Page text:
Sunday, July 22, New York Times

God ’08: Whose, and How Much, Will Voters Accept?

“Historical precedent and other polling information offer clues that many voters are willing to make at least certain concessions when it comes to a candidate’s religious observance when they pull the curtain behind them in the voting booth. But could voters accept a president who believes in the Book of Mormon? What about one who believes in the Old Testament but not the New? Or one who venerates Muhammad, or Buddha? There does seem to be at least one bottom line for many voters: belief in God. ‘This is a deeply religious nation by many standards,’ said Mark Rozell, a professor of public policy at George Mason University. ‘They want their leaders to be believers. They want them to believe in something higher, to have a moral framework as they lead the country.’”

Sunday, July 22, San Francisco Chronicle

FEMA Lawyers’ Ethics Doubted in Trailers Mess

“The Federal Emergency Management Agency is in hot water again for its treatment of hurricane victims, this time over allegations that the agency covered up health hazards in government-supplied trailers for people who lost their homes. Some experts in legal ethics said congressional indignation should extend to FEMA’s lawyers. The House Oversight and Government Reform Committee heard evidence Thursday that the lawyers had opposed testing for formaldehyde gas in trailers occupied by tens of thousands of families uprooted by hurricanes Katrina and Rita in 2005. ‘The first thing lawyers should do is keep their clients out of trouble,’ said Ronald Rotunda, a law professor at George Mason University in Virginia who has written widely on legal ethics. FEMA is ‘in trouble now, and people may be hurt.’ When it comes to testing property for hazards, Rotunda said, a lawyer’s duty is to advise the client to do whatever is necessary to find out what problems exist and repair them. ‘Willful blindness is something that good lawyers know is unethical and bad lawyering,’ he said. State bar associations can discipline, suspend or disbar lawyers who engage in it.”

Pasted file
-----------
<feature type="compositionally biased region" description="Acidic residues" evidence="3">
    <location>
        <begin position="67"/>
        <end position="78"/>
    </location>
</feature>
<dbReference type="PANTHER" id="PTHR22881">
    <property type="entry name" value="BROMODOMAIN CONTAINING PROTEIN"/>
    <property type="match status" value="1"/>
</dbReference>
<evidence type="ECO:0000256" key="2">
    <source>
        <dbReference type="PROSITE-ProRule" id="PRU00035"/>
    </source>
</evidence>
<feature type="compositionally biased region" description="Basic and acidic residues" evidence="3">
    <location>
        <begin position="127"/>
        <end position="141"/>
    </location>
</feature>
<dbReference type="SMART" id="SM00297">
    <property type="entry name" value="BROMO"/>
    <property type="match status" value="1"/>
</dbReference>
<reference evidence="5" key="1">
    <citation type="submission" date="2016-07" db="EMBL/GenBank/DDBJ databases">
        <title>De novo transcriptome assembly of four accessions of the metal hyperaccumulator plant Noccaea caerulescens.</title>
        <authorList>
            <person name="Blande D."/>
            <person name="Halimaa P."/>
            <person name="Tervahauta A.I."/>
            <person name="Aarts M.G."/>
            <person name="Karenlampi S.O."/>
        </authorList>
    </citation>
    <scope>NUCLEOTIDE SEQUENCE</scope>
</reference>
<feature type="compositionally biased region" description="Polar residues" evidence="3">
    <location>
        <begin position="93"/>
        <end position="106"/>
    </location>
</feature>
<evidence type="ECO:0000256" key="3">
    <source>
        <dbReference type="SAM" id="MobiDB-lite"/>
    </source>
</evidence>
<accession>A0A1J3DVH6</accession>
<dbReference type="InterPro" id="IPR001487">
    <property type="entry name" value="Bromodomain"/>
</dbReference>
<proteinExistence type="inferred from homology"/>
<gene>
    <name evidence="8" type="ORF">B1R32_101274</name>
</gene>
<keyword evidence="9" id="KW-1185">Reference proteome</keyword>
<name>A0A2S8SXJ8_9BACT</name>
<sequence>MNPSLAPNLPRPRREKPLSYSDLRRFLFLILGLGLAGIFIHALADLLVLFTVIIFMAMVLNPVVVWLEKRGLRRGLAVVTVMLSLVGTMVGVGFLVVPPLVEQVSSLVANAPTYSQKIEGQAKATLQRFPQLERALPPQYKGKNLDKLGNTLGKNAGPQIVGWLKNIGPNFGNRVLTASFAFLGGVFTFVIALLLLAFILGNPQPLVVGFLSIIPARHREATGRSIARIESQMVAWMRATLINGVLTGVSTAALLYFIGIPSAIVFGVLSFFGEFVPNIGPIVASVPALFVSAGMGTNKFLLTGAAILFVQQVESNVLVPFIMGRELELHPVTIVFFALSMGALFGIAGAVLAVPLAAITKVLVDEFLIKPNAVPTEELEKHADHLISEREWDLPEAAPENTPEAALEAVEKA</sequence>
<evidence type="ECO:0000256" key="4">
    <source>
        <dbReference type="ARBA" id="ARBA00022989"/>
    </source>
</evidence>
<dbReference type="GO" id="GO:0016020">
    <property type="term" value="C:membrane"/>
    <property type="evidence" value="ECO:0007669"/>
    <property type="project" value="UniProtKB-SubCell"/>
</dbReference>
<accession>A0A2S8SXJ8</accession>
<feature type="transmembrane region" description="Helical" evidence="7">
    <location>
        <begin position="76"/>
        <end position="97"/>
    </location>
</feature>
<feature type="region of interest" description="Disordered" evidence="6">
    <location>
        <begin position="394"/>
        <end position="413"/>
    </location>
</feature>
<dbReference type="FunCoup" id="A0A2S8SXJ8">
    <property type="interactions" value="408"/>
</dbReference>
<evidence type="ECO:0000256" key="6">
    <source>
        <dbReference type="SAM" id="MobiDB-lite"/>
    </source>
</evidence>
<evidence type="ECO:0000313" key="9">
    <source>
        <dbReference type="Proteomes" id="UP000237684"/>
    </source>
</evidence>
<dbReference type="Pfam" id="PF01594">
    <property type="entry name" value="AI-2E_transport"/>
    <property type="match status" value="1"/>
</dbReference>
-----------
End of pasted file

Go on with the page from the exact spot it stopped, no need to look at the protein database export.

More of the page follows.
Thursday, July 26, New York Times

When Whippersnappers and Geezers Collide

“Summer is the season of culture shock in the working world, when the old guard comes face to face with a next wave of newcomers, and the result is something like lost tribes encountering explorers for the first time. Add to this the favorite fact of human resource managers everywhere: this is the first time in history that four generations — those who lived through World War II, Baby Boomers, Generation X and Generation Y — are together in the workplace. Managers tell stories of summer associates who come to meetings with midriffs exposed, baring a belly ring; and of interns who walk through the halls engaged with iPods. So the de rigueur summer event at many companies now, as much a part of signing on as the human resources forms and the ID card, is a seminar designed to close this generation gap. At Arrow Electronics it is ‘Generations in the Workplace,’ while Michelle Marks, an expert on organizational behavior at George Mason University, calls hers ‘Managing the Challenges of the Gen X and Gen Y Work Force.’ Aflac has ‘Generational Differences.’ All are less than two years old. Much of the purpose is to teach Gen Y the basics, which have often been neglected along the way.”